By mapping the entire genome of a bacterium that infects a close relative of the fruit fly, scientists at Uppsala University have found that gene exchange is widespread among this sex-manipulating bacteria.
The finding paves the way for using sex-manipulating bacteria as environmentally friendly pesticides against harmful insects.
Bacteria belonging to the Wolbachia group are adapted to invertebrate animals like insects, spiders, scorpions, and worms. They have learned to manipulate the proportion of females and males in insect populations.
The bacteria spread via the female's eggs from one generation to the next, and manipulate the sex quotas among the infected animals, so that more females are produced in the population.
This means that the bacteria convert genetic males into females or kill male embryos that are then eaten by their sisters or make females lay unfertilised eggs that all become females.
However, very often males cannot reproduce with non-infected females, which gives an edge to the infected females and the infection spreads rapidly among the population.
By studying the whole genome, the researchers have shown that these bacteria carry genes that are common among higher organisms, but rare among other bacteria.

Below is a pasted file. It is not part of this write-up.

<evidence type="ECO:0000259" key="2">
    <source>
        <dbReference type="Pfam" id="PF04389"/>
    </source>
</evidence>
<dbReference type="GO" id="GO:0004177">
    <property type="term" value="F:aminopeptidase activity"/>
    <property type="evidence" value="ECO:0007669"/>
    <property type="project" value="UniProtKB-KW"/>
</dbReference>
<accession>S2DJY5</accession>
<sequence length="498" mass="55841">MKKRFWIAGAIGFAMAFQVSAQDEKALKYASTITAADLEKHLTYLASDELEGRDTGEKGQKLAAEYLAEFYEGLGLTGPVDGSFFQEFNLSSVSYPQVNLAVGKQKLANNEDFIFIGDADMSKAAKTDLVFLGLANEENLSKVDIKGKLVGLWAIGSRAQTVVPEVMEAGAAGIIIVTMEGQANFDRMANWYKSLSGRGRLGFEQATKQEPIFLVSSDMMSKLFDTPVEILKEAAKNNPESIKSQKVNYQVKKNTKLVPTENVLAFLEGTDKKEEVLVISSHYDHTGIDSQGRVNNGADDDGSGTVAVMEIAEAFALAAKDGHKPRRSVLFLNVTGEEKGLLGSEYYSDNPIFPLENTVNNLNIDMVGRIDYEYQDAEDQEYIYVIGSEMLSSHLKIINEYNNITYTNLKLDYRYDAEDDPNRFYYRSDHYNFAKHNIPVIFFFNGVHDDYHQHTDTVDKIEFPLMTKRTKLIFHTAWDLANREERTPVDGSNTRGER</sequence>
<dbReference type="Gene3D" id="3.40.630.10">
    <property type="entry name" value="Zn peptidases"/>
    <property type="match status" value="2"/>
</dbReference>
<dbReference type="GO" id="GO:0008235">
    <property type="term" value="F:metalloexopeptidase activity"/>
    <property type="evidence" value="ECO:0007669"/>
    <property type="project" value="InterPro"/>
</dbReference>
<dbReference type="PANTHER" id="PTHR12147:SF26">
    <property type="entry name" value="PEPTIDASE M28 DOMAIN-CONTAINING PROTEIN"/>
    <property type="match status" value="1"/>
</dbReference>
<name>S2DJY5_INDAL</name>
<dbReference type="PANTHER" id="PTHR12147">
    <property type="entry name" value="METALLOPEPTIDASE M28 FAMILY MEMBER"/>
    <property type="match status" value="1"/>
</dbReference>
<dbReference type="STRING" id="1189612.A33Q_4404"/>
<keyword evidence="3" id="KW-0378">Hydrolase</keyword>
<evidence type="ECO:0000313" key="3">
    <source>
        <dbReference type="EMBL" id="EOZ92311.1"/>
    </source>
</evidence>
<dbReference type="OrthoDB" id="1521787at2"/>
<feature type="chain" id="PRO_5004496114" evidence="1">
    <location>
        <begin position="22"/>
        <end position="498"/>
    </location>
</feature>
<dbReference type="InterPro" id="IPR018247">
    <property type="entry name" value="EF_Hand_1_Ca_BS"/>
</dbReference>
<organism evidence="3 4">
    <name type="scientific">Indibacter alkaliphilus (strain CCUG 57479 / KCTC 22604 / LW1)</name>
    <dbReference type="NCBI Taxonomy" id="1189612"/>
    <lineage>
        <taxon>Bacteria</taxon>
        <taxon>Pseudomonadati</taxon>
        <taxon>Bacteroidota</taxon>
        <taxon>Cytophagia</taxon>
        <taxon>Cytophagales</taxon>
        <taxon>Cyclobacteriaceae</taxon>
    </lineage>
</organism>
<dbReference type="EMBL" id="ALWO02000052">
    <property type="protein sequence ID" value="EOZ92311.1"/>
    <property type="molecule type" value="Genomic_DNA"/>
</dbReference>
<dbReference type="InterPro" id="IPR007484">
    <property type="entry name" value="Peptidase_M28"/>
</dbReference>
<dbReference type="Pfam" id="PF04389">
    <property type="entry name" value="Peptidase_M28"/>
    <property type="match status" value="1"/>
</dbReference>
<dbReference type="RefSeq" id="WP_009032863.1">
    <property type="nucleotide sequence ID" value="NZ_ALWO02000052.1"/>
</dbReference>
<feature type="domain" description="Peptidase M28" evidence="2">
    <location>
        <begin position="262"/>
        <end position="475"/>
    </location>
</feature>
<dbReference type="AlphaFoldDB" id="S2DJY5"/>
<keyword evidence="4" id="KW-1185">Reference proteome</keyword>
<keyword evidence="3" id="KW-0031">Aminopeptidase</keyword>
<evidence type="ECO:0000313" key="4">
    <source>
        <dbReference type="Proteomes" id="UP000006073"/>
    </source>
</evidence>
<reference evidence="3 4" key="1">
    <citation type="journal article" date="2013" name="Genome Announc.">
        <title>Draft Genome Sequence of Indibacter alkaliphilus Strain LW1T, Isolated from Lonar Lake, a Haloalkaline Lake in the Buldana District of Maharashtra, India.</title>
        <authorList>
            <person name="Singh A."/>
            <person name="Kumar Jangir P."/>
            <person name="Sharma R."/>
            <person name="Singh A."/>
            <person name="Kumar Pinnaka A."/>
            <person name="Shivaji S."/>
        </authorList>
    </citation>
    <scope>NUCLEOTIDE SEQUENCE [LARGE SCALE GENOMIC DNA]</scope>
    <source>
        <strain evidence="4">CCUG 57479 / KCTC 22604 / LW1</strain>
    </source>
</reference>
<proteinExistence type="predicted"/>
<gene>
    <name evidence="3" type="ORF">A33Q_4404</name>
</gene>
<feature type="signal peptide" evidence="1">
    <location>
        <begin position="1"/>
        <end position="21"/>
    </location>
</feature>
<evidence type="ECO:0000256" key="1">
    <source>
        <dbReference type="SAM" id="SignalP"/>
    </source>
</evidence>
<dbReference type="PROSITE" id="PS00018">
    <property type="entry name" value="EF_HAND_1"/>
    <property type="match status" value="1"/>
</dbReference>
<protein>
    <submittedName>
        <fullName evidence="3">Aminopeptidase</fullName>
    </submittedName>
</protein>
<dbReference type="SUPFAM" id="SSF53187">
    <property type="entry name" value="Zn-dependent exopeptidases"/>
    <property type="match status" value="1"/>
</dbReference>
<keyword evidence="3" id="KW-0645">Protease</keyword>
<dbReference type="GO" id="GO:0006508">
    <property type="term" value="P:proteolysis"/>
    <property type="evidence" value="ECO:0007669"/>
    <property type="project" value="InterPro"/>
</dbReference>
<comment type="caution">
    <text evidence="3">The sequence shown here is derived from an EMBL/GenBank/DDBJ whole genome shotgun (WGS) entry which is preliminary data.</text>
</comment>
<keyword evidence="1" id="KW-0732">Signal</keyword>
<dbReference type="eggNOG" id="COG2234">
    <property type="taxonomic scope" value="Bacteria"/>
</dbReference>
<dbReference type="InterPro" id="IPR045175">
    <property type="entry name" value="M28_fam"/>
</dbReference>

According to the scientists, the bacteria have stolen these genes from the genome in the host cell, and that they now use them to manipulate the sex quotas among the insects.
"With the help of viruses, these bacteria exchange genes with each other, which leads to a rapid dissemination of genes that are thought to be important for sex manipulation," said Lisa Klasson, one of the researchers behind the study.
The researchers have shown that the genomes of these bacteria are evolutionary mosaics consisting of DNA pieces from many closely-related bacteria.
This causes each gene to have its own evolutionary history, and thus the potential for variation is infinite.
"It's fascinating that bacteria, with only 1,000 genes, can control complicated developmental processes and behaviors in insects," said Siv Andersson.
By mapping how the genes in the bacteria change over time, and figuring out the mechanisms behind sex manipulation, the scientists may be able to lay a foundation for finding new pesticides for insects, based on nature's own principles.
The study has been published in PNAS.